There was a two-year span not long ago when Morgan Stanley’s James Gorman overtook JPMorgan Chase’s Jamie Dimon as banking’s top-paid CEO. Dimon has since taken back his title, and Gorman has announced he’ll step down from his bank’s top post in the next year.
But before he does, he may well take something else Dimon can claim. Historically, the JPMorgan boss has been the undisputed king of unfiltered talk.
Exhibit A: When asked in late 2020 which segment of JPMorgan Chase’s business would benefit from an acquisition, Dimon said, “Asset management, my line is open.”
“If you’ve got brilliant ideas, give me a call,” he said. “And if you’re a competitor investment bank and you bring the idea, you get the fee.”
Exhibit B: At a conference last year, Dimon railed against institutional investors who vote based on recommendations from proxy advisers such as Glass Lewis and Institutional Shareholder Services.
“If that’s how you vote, shame on you. I mean seriously, you should be embarrassed, OK? And do your own homework,” Dimon said. (At the time, JPMorgan shareholders rejected a compensation plan that included $52.6 million in one-time options for Dimon. The bank granted him the payout anyway.)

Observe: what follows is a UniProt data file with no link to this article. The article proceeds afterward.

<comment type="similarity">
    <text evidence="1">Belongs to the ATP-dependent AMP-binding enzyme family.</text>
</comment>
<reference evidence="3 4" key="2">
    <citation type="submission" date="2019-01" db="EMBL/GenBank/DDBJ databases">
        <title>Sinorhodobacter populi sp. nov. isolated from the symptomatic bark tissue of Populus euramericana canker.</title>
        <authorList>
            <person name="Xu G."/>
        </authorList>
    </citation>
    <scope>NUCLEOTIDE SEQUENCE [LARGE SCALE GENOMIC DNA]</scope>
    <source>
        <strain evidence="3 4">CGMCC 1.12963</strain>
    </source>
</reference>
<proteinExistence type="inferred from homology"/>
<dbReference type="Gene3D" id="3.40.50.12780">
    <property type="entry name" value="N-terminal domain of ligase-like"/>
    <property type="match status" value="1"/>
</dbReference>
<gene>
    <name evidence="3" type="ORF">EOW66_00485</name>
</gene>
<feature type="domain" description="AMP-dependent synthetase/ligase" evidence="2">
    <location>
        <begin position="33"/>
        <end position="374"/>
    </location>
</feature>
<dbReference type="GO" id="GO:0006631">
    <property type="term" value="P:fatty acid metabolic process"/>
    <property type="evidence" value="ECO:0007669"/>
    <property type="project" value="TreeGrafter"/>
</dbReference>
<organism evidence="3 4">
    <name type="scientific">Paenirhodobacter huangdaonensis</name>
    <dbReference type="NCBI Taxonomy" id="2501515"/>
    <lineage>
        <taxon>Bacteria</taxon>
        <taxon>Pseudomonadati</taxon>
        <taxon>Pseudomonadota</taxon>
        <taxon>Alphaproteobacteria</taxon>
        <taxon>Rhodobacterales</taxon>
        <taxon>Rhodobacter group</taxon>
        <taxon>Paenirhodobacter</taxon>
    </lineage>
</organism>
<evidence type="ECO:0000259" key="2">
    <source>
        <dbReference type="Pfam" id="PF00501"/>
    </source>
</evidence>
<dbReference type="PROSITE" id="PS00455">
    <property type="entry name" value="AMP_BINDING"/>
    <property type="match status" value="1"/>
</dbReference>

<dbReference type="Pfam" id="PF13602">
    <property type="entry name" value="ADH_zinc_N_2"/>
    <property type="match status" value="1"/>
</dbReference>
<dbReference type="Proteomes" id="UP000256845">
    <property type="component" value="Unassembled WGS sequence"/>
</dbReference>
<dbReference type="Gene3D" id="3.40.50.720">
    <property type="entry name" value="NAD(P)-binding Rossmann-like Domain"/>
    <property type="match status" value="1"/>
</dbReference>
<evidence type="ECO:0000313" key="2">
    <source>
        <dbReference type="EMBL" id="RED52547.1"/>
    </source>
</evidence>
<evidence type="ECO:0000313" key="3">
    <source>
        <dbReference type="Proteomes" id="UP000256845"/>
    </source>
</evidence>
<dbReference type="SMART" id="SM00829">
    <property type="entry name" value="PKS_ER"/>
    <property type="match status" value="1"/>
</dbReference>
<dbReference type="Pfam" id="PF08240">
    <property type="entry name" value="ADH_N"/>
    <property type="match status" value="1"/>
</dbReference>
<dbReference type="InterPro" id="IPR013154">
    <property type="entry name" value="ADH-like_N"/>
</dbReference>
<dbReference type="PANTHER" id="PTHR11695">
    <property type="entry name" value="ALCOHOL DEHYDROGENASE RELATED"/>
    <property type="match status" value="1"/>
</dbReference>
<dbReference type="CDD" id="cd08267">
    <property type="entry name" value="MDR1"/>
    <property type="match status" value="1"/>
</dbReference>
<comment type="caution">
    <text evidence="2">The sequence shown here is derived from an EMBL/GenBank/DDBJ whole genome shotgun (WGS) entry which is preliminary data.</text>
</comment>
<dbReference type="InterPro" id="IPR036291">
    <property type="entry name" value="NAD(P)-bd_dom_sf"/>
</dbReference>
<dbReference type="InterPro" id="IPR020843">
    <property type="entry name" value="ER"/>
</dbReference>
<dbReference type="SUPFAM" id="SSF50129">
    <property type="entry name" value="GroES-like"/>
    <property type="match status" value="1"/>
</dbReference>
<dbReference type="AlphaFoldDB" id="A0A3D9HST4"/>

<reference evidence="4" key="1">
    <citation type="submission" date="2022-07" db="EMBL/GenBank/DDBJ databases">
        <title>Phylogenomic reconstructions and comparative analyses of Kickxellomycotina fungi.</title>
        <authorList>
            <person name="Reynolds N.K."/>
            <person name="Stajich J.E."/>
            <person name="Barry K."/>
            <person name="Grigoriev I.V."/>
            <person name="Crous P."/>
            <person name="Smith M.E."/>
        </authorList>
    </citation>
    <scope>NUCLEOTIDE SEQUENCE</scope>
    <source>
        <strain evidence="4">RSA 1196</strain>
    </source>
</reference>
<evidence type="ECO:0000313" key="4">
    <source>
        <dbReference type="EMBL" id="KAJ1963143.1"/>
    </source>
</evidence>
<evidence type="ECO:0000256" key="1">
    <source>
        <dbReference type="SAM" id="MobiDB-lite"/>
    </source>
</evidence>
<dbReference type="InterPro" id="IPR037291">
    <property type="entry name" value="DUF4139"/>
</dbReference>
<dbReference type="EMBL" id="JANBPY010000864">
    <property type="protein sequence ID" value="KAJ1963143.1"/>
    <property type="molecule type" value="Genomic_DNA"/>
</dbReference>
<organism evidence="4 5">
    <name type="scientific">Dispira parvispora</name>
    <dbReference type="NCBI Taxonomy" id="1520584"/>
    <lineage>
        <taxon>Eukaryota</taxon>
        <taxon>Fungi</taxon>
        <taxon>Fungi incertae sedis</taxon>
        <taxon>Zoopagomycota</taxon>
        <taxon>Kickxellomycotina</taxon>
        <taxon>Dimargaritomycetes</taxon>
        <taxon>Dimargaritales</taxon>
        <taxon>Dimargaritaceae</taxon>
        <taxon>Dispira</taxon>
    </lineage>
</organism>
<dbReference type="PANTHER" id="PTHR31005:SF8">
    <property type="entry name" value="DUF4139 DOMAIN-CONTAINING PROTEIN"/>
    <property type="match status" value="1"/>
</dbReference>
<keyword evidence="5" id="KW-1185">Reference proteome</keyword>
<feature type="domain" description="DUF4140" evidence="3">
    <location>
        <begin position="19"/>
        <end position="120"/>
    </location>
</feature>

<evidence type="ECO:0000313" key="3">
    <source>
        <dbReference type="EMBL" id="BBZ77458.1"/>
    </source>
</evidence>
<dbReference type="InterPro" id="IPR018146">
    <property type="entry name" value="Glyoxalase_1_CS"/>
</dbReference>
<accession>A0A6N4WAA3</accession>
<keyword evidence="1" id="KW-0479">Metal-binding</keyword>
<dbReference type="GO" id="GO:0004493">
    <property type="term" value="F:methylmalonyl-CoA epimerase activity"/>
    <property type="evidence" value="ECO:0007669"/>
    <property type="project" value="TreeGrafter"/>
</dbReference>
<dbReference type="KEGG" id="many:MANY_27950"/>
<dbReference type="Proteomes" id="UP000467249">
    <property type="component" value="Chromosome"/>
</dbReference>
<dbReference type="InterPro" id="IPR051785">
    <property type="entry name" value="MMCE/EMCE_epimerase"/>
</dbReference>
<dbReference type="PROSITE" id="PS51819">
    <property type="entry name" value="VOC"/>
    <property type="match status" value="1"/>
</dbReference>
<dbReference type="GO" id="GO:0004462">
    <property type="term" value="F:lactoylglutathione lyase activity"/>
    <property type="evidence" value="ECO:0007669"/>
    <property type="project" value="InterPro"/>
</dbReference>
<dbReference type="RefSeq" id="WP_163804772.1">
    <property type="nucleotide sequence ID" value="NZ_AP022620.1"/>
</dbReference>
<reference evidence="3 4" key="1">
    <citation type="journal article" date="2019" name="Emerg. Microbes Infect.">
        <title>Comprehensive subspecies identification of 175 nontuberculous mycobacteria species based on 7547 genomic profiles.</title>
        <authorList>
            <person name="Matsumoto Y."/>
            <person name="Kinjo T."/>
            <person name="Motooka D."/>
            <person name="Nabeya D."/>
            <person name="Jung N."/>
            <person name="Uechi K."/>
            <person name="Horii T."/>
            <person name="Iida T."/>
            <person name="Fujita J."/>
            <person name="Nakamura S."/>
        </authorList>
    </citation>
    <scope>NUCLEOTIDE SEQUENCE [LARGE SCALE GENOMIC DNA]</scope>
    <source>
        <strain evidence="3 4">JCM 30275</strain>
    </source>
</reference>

Exhibit C: At the same conference, Dimon blasted lawmakers who labeled him as “woke” because of JPMorgan’s step-back in financing fossil-fuel companies and firearms manufacturers.
“Any senator or congressman who says that’s woke, they’re not thinking clearly because I want to win in the marketplace,” Dimon said. “When we wake up in the morning, what we give a s--- about is serving customers, earning their respect, earning their repeat business.”
These outbursts, oddly enough, often have come at times of year that are prone to weather extremes, so maybe blame a heat dome — because Gorman, no fewer than four times Tuesday, set his filter aside.
1. He called in-person shareholder meetings “an enormous waste of time and money” during Morgan Stanley’s earnings call Tuesday.
“While one or two people might like asking a question in person, I just don't think it's a good use of time and money,” Gorman said, according to American Banker.
He said he has no plans to resume in-person shareholder meetings when he becomes the bank’s executive chair — presumably in 2024, adding that the meetings are better attended by security personnel than by actual shareholders.
2. Gorman said he would dispatch with quarterly earnings reports, favoring updates every six months instead. Securities and Exchange Commission rules dictate, however, that Morgan Stanley, as a public company must report every three months.
Gorman wouldn’t be the first to voice resistance to the quarterly cadence. Former President Donald Trump asked the SEC in 2018 to study the consequences of six-month reporting periods.
Dimon, of JPMorgan Chase, and other CEOs in 2016 sought to do away with quarterly earnings check-ins, asserting they place too much emphasis on short-term gains.
3. Gorman is no stranger to focusing on the long term, predicting Tuesday that Morgan Stanley could surpass $20 trillion in assets under management under its next CEO.